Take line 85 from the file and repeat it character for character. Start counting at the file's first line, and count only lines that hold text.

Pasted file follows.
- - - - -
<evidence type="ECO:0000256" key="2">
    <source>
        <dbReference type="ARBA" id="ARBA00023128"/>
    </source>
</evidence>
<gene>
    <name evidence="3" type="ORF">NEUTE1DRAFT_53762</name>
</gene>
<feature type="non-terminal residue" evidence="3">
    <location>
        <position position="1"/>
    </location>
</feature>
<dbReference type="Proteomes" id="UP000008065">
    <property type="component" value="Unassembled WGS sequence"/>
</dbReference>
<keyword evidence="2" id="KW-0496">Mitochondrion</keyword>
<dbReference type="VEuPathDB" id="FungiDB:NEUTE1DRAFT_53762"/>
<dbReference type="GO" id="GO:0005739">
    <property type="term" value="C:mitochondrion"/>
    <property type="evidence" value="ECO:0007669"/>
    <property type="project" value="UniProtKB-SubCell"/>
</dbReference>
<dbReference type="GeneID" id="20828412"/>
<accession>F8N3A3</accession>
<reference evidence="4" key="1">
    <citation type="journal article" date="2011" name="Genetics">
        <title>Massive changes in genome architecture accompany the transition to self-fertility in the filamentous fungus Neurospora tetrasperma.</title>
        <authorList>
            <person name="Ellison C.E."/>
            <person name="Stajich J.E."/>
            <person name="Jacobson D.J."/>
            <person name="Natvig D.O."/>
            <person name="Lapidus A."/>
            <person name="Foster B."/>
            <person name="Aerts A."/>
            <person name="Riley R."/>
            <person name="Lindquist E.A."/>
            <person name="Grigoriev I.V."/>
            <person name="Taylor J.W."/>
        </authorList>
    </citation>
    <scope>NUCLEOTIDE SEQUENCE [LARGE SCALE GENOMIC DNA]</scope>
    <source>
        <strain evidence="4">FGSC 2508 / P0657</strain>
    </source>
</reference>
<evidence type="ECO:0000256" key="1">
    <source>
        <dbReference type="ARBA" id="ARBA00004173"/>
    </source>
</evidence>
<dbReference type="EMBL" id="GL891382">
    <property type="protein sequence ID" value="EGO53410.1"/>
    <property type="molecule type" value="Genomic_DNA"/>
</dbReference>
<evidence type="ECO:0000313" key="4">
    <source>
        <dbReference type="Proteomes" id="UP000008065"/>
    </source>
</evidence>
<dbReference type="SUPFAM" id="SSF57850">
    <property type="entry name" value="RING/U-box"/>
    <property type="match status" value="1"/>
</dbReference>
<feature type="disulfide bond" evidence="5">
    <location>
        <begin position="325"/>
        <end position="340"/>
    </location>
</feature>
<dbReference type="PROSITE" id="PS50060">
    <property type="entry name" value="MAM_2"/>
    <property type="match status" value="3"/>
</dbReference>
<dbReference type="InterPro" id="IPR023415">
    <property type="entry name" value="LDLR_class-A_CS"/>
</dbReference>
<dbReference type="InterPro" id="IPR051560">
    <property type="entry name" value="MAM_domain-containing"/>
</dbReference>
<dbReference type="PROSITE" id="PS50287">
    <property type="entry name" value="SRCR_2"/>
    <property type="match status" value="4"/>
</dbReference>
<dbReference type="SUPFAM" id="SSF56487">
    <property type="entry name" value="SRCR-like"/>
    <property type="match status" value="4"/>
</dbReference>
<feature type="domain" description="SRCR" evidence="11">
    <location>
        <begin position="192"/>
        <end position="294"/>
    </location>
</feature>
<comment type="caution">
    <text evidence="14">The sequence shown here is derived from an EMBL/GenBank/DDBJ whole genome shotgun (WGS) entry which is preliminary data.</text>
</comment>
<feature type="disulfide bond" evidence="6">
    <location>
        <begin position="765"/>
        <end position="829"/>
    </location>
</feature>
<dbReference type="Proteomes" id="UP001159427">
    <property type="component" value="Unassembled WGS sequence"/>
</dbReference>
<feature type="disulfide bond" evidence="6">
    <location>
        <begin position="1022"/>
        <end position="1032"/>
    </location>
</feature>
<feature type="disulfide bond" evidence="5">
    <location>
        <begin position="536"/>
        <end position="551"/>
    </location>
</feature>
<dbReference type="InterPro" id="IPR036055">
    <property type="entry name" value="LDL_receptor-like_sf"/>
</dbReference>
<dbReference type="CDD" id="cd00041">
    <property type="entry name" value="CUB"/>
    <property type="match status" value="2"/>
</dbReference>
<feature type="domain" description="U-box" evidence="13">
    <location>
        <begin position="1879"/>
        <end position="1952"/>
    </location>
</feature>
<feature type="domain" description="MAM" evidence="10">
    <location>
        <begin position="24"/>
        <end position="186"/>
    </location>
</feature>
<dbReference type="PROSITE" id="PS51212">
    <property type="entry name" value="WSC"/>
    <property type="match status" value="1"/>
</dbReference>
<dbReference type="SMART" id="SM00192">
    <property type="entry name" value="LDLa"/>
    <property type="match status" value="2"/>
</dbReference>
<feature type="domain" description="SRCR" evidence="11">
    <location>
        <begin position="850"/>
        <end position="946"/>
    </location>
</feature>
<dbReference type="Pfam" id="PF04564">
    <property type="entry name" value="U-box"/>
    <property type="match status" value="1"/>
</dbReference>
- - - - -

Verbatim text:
</dbReference>